This article originally appeared on VICE Netherlands.
Sonnemans is a small, picturesque bakery in Haamstede, Netherlands, where you can buy a fresh loaf of bread and also look at some original World War II helmets. That combination is not that surprising when you consider that the bakery's owner, Mathieu Sonnemans, is a baker as well as an avid collector of Nazi-related items from WWII.
The stuff Sonnemans collects and displays in his bakery mostly has to do with the Atlantic Wall—a coastal defense structure built by the Nazis. The Atlantic Wall ran along the coast of continental Europe and Scandinavia, and part of it was located in Burgh-Haamstede—the village where you'll find Sonnemans's bakery. Sonnemans dug up some of the items himself, in and around the bunkers in the woods and dunes of Burgh-Haamstede. The rest of his pieces found their way to him through word of mouth.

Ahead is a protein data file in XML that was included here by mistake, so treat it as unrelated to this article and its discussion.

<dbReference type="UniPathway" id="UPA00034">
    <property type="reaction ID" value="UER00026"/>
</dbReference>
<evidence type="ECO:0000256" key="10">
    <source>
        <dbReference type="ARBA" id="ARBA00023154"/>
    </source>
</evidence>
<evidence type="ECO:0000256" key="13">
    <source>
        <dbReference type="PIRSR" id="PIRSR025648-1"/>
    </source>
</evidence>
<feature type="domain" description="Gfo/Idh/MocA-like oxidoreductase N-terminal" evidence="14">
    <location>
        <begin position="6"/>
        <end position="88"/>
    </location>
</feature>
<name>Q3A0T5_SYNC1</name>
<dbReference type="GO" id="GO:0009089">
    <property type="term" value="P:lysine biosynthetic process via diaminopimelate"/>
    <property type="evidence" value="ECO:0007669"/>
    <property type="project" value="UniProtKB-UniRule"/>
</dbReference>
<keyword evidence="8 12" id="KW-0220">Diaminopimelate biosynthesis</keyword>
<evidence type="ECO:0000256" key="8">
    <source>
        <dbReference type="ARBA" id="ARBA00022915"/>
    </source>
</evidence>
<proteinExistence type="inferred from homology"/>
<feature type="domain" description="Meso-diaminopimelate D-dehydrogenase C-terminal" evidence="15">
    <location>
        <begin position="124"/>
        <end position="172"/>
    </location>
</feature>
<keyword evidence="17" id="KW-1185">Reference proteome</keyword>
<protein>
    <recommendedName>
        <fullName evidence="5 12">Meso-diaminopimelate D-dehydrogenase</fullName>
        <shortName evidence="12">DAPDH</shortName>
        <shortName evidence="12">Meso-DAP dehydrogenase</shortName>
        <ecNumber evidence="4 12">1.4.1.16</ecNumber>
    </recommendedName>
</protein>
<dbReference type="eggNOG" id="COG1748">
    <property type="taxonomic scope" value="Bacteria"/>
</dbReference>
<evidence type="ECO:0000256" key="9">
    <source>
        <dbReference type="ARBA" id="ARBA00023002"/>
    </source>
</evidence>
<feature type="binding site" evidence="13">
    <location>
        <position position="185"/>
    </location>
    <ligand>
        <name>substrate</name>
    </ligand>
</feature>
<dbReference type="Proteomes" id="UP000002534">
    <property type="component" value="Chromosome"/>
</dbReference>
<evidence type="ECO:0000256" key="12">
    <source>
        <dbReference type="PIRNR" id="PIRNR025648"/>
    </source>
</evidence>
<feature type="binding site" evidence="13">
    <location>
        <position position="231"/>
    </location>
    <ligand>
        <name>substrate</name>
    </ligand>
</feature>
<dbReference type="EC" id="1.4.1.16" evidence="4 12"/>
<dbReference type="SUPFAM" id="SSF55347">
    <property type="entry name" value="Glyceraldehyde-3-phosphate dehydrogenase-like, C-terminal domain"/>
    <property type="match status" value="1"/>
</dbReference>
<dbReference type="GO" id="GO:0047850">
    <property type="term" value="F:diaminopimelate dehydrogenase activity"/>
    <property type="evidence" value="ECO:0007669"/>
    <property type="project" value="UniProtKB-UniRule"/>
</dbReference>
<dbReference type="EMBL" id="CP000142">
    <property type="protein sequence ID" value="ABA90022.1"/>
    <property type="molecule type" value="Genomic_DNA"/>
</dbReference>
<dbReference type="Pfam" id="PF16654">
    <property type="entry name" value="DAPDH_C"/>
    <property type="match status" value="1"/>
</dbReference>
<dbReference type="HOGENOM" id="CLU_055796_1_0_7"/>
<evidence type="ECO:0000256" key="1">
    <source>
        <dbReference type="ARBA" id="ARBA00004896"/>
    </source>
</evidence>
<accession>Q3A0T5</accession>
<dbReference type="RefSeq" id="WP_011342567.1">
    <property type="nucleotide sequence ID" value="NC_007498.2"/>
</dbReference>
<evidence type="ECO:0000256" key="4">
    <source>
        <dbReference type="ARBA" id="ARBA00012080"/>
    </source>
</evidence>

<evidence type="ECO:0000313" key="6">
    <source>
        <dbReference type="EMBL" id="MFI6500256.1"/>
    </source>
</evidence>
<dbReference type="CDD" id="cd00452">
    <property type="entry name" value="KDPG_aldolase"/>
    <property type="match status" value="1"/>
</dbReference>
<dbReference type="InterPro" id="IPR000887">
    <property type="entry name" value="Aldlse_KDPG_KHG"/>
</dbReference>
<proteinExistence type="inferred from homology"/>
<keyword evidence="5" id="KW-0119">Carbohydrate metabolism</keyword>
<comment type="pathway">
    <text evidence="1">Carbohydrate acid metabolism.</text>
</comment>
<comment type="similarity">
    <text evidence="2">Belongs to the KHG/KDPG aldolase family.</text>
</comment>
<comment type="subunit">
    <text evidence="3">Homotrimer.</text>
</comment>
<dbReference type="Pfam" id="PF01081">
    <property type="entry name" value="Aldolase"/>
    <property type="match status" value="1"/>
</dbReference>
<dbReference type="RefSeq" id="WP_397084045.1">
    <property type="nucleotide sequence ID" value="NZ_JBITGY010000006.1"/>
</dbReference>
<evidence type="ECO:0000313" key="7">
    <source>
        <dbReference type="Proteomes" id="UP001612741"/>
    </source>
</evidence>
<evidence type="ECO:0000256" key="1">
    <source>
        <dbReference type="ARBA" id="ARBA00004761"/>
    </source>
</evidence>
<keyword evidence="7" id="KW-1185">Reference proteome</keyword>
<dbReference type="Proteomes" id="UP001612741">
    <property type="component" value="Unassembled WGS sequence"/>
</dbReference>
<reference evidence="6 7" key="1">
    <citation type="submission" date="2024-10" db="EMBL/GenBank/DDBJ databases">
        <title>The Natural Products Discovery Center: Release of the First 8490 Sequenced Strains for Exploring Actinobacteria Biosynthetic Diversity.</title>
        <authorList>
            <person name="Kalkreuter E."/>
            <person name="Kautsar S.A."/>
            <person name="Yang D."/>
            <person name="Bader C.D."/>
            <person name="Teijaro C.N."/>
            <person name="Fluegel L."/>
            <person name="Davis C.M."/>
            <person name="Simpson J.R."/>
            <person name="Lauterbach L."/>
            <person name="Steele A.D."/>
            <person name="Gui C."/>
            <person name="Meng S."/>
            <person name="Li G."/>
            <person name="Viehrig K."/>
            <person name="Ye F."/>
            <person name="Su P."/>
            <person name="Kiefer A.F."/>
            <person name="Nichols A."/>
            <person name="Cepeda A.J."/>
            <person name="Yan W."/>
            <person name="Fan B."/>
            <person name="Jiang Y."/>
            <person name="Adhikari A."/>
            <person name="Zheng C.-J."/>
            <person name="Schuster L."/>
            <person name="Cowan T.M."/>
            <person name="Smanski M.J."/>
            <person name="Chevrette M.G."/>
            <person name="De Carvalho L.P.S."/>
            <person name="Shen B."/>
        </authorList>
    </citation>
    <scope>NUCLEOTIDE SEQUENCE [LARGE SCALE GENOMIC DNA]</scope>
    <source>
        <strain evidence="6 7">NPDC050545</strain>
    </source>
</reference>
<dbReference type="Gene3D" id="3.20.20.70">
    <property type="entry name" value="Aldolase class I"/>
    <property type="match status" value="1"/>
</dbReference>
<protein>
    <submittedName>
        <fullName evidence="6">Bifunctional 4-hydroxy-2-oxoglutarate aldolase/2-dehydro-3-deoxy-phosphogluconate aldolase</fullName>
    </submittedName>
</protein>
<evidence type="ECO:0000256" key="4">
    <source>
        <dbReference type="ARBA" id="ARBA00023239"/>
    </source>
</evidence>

Sonnemans isn't a Nazi sympathizer—he's just fascinated with World War II. "When I was 13, my family moved to Zeeland, and shortly after that, I discovered the first bunker in the woods. That war has always intrigued me," he explained when I visited him. "The Atlantic Wall has had such a profound impact on Zeeland, as a local you simply can't escape it."